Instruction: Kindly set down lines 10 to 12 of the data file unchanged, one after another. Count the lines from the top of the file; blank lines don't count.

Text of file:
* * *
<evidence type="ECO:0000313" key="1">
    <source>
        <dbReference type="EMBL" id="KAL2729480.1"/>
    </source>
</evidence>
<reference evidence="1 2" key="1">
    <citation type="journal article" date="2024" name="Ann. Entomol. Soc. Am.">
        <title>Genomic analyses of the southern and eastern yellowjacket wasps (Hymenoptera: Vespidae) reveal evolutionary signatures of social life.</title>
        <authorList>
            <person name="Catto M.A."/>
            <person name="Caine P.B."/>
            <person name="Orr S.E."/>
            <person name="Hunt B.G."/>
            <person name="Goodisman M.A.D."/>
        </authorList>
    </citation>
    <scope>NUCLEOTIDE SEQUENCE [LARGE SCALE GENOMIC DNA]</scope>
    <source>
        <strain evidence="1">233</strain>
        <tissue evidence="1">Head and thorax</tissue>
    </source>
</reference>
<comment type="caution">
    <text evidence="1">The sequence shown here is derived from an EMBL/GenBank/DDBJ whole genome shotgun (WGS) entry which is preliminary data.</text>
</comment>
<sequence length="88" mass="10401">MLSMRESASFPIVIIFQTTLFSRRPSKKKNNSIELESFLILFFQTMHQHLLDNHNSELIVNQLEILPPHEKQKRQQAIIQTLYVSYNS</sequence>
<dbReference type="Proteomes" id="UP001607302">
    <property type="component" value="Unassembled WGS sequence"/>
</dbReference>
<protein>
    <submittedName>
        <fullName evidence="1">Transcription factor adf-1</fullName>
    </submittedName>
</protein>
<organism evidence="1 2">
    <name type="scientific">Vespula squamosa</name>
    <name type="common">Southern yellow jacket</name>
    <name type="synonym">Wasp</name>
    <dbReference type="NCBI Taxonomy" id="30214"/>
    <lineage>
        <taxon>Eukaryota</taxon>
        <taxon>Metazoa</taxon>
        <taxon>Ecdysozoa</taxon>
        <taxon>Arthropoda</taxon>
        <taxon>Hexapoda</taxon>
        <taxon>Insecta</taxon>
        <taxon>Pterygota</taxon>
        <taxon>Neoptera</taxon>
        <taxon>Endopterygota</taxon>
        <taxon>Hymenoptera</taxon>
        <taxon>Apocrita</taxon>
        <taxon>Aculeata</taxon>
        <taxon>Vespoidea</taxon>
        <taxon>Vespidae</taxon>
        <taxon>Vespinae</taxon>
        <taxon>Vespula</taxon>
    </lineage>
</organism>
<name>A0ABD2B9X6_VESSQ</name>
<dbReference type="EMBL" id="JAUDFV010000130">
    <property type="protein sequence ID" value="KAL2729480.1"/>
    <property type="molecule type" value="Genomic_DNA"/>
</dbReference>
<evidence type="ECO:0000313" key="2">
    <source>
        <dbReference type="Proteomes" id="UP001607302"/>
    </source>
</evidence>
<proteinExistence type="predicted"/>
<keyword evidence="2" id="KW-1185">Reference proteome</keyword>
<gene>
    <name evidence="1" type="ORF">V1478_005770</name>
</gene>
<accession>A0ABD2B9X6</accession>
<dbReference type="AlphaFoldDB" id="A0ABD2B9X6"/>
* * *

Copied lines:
            <person name="Catto M.A."/>
            <person name="Caine P.B."/>
            <person name="Orr S.E."/>